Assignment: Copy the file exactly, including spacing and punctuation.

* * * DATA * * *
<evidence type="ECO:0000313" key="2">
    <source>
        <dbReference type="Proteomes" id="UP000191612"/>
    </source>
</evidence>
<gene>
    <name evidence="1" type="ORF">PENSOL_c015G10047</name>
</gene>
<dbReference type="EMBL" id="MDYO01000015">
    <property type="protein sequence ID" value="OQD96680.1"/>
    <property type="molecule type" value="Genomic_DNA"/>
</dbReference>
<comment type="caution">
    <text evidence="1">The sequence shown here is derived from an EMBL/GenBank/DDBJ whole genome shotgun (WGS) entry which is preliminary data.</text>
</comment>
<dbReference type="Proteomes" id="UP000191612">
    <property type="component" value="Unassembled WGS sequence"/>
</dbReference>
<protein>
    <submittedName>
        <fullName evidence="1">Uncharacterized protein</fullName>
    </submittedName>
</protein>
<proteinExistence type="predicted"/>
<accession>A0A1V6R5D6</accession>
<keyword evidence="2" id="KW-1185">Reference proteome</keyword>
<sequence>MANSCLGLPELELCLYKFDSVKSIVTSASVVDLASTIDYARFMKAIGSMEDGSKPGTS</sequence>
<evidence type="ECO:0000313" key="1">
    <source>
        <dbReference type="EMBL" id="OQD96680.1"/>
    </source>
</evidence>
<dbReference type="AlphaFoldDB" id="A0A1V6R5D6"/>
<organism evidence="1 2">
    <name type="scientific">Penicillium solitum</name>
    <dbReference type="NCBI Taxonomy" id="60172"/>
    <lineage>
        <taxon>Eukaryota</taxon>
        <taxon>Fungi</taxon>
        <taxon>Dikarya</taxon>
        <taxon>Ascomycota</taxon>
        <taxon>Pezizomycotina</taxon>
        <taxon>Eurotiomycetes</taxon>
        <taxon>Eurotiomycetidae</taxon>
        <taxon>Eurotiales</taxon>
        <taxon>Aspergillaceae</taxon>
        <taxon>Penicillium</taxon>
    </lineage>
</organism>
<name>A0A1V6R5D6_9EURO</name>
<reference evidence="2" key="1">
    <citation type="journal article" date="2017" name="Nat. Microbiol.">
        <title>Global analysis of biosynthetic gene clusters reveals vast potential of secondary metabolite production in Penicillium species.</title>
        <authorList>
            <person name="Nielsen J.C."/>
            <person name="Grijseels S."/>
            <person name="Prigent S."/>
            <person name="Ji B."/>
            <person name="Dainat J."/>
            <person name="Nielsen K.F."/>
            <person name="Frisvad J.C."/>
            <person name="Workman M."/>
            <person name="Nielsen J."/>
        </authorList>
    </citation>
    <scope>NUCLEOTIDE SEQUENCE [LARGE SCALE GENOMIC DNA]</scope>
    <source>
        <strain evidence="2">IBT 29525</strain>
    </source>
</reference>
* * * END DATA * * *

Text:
<evidence type="ECO:0000313" key="2">
    <source>
        <dbReference type="Proteomes" id="UP000191612"/>
    </source>
</evidence>
<gene>
    <name evidence="1" type="ORF">PENSOL_c015G10047</name>
</gene>
<dbReference type="EMBL" id="MDYO01000015">
    <property type="protein sequence ID" value="OQD96680.1"/>
    <property type="molecule type" value="Genomic_DNA"/>
</dbReference>
<comment type="caution">
    <text evidence="1">The sequence shown here is derived from an EMBL/GenBank/DDBJ whole genome shotgun (WGS) entry which is preliminary data.</text>
</comment>
<dbReference type="Proteomes" id="UP000191612">
    <property type="component" value="Unassembled WGS sequence"/>
</dbReference>
<protein>
    <submittedName>
        <fullName evidence="1">Uncharacterized protein</fullName>
    </submittedName>
</protein>
<proteinExistence type="predicted"/>
<accession>A0A1V6R5D6</accession>
<keyword evidence="2" id="KW-1185">Reference proteome</keyword>
<sequence>MANSCLGLPELELCLYKFDSVKSIVTSASVVDLASTIDYARFMKAIGSMEDGSKPGTS</sequence>
<evidence type="ECO:0000313" key="1">
    <source>
        <dbReference type="EMBL" id="OQD96680.1"/>
    </source>
</evidence>
<dbReference type="AlphaFoldDB" id="A0A1V6R5D6"/>
<organism evidence="1 2">
    <name type="scientific">Penicillium solitum</name>
    <dbReference type="NCBI Taxonomy" id="60172"/>
    <lineage>
        <taxon>Eukaryota</taxon>
        <taxon>Fungi</taxon>
        <taxon>Dikarya</taxon>
        <taxon>Ascomycota</taxon>
        <taxon>Pezizomycotina</taxon>
        <taxon>Eurotiomycetes</taxon>
        <taxon>Eurotiomycetidae</taxon>
        <taxon>Eurotiales</taxon>
        <taxon>Aspergillaceae</taxon>
        <taxon>Penicillium</taxon>
    </lineage>
</organism>
<name>A0A1V6R5D6_9EURO</name>
<reference evidence="2" key="1">
    <citation type="journal article" date="2017" name="Nat. Microbiol.">
        <title>Global analysis of biosynthetic gene clusters reveals vast potential of secondary metabolite production in Penicillium species.</title>
        <authorList>
            <person name="Nielsen J.C."/>
            <person name="Grijseels S."/>
            <person name="Prigent S."/>
            <person name="Ji B."/>
            <person name="Dainat J."/>
            <person name="Nielsen K.F."/>
            <person name="Frisvad J.C."/>
            <person name="Workman M."/>
            <person name="Nielsen J."/>
        </authorList>
    </citation>
    <scope>NUCLEOTIDE SEQUENCE [LARGE SCALE GENOMIC DNA]</scope>
    <source>
        <strain evidence="2">IBT 29525</strain>
    </source>
</reference>